Governor pushes for more farm aid to deal with climate change

Russel A. Daniels/Associated Press Gov. Arnold Schwarzenegger speaks about climate change during a news conference unveiling a new Google interactive tool in San Francisco, Wednesday, Dec. 2. The state is partnering with Google on the new venture. Google CEO Eric Schmidt says the feature, called CalAdapt, will let Internet users see the effects of climate change in California.

Governor lays out need for policy on water, pests, land use


Capital Press

With a new document for guiding state policy on climate change adaptation, Gov. Arnold Schwarzenegger is pushing California toward more aid for farmers.

Schwarzenegger released his Climate Adaptation Strategy, a plan intended to guide lawmakers and agencies, on Wednesday, Dec. 2. Schwarzenegger also created a climate advisory panel, which will make recommendations by July 2010 on how to cope with rising seas, greater water scarcity and increasing wildfires.

Agriculture is represented on the 23-member council by Cynthia Cory, director of environmental affairs for the California Farm Bureau Federation.

The document prescribes agriculture policy in four categories: water, pests and invasive species, land use and biodiversity.

It calls for the state to:

* Expand the California Irrigation Management Information System.

* Work with federal agencies to expand cost-share programs for new field equipment and growing techniques to help save water.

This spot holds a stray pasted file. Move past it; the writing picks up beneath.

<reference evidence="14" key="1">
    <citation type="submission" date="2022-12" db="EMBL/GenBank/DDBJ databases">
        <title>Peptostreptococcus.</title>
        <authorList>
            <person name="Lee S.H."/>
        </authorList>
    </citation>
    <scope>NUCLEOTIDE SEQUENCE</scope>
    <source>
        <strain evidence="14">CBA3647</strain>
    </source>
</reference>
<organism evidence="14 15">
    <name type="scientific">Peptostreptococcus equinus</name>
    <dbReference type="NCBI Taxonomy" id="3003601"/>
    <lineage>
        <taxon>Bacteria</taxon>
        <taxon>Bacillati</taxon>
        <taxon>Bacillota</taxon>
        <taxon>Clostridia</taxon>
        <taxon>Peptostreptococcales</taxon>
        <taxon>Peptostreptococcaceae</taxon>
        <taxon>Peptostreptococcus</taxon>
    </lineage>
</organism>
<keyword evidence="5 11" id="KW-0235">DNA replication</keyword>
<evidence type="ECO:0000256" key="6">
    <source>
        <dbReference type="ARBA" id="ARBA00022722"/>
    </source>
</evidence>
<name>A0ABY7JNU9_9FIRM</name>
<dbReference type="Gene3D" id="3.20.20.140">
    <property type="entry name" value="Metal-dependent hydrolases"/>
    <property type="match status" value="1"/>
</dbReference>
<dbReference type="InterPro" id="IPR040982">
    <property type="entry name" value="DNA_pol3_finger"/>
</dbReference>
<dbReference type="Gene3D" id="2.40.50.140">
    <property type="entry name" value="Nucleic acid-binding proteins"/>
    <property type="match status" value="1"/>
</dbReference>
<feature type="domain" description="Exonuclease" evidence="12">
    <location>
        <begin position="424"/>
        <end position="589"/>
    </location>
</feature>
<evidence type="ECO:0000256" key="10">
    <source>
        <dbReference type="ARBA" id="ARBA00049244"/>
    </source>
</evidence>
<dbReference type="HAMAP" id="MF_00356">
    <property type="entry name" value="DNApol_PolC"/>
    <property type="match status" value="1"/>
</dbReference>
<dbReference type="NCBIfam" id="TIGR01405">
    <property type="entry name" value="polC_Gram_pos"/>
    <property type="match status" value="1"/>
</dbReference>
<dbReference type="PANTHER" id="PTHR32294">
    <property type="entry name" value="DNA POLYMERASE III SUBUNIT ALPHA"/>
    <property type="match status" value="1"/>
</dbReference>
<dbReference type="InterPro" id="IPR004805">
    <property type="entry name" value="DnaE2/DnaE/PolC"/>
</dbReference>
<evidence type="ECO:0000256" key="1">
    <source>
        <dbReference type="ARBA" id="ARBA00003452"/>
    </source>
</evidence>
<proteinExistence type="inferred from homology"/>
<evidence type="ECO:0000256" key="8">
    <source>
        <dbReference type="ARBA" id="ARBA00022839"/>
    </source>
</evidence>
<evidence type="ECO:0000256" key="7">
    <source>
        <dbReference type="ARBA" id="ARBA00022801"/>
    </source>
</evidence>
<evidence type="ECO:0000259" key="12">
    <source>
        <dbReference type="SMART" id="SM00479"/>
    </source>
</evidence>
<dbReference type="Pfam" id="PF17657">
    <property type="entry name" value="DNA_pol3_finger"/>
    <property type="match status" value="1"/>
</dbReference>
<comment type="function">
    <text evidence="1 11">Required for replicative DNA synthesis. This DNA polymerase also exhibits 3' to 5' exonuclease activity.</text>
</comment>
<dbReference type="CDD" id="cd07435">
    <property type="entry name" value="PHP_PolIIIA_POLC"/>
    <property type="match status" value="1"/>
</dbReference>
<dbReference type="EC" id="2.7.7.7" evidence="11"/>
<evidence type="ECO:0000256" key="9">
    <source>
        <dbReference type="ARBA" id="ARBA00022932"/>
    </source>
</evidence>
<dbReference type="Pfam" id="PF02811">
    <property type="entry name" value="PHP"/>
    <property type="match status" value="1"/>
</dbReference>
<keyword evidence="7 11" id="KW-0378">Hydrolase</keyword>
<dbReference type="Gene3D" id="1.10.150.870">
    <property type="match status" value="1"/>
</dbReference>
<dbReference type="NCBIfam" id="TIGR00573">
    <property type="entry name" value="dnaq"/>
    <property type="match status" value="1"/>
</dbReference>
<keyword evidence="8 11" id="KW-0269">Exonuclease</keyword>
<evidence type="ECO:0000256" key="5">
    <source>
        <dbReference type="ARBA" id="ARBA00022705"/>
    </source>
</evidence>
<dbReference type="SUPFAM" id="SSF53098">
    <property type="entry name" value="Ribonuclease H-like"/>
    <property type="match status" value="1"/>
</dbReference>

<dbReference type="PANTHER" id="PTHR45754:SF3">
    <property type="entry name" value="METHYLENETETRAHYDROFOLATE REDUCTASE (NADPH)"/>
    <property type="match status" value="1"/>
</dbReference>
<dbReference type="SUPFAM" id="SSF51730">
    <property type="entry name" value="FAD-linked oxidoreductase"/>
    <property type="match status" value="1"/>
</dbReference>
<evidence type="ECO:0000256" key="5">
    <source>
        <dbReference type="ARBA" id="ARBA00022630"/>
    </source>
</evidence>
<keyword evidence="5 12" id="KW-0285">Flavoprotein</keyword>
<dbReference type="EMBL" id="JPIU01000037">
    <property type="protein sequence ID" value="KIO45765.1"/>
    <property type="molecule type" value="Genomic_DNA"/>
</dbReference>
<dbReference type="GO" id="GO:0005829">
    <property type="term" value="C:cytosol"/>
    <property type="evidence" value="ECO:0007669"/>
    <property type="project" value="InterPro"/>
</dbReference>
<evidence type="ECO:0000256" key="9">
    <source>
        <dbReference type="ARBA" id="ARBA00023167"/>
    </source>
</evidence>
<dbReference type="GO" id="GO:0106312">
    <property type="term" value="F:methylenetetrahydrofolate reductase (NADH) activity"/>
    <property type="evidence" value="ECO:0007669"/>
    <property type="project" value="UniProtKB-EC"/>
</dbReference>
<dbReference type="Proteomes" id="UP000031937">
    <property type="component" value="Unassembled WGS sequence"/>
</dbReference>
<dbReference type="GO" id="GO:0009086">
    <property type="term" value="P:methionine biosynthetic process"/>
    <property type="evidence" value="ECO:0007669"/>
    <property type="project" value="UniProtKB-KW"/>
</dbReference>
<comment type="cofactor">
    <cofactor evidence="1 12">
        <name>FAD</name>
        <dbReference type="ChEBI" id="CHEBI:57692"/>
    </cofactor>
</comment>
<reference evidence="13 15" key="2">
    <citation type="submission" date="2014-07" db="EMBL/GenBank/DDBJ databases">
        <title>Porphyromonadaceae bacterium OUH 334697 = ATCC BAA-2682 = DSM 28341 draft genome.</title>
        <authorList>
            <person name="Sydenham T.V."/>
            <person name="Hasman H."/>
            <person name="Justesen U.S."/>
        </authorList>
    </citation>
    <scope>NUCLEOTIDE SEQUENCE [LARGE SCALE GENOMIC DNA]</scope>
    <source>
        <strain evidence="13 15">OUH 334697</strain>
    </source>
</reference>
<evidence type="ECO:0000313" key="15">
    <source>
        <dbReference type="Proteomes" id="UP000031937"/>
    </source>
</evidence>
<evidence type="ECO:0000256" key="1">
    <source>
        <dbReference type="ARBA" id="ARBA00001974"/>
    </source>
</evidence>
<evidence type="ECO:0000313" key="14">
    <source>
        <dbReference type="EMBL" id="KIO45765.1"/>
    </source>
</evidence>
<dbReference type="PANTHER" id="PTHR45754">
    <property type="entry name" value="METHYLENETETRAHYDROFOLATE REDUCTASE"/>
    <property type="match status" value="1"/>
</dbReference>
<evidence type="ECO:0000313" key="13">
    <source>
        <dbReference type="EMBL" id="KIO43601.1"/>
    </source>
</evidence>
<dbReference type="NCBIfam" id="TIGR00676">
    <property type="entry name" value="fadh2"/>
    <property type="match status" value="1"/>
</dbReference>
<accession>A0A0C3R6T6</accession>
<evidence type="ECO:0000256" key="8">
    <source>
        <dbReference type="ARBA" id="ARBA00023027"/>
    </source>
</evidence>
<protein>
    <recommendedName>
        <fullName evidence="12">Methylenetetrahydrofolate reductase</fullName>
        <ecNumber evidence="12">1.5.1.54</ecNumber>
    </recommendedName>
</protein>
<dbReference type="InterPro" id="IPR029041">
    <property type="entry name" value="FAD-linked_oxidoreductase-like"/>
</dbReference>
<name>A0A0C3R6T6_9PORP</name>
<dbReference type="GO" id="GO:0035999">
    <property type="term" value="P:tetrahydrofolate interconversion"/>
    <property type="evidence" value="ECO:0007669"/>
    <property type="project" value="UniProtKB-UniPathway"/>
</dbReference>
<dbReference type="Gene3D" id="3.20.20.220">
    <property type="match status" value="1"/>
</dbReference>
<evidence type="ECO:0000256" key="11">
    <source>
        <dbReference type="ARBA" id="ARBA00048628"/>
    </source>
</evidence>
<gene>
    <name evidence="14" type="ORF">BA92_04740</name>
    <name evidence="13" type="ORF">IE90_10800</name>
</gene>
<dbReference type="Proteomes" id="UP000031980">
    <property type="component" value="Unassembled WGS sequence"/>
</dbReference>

* Encourage water transfers and water-pricing systems that reward conservation, while improving conveyance to support transfers and storage.

* Encourage agriculture to use more recycled urban water.

* Support development of breeds, varieties and production techniques that allow producers to better cope with disease pressure.

* Support conservation of native and non-native pollinators.

* Encourage development of local food systems, or "foodsheds," thereby encouraging the conservation of farmland that adjoins urban areas.

* Investigate ways of sequestering carbon to create carbon-offset credits; meanwhile, work toward combining environmental credits with carbon credits so producers could see greater rewards for practices that increase biodiversity while streamlining the permitting process for farmers' conservation projects.

The document states California's water supply will shrink over the next century under even the most conservative estimates, while higher temperatures increase evaporation and water demands grow.

Agriculture in California could benefit from the longer growing seasons and greater carbon dioxide expected with a warming climate, the document states. But reduction of winter chill hours could impact crops like fruits, nuts and winegrapes, which require a cold-weather dormant period.

Rising temperatures will increase pest pressures, with invasive species migrating northward and diseases intensifying as winters shorten, the strategy states.

Behavior patterns of pollinator species will also change, affecting crop-production practices. Greater conflicts between agriculture and wildlife are expected, as both compete for water, while increased pest-control activities could impact habitat, the strategy states.

Local zoning plans should preserve land for the future possibility of farmland migrating northward and toward higher elevations, the strategy states.


Read the full strategy at

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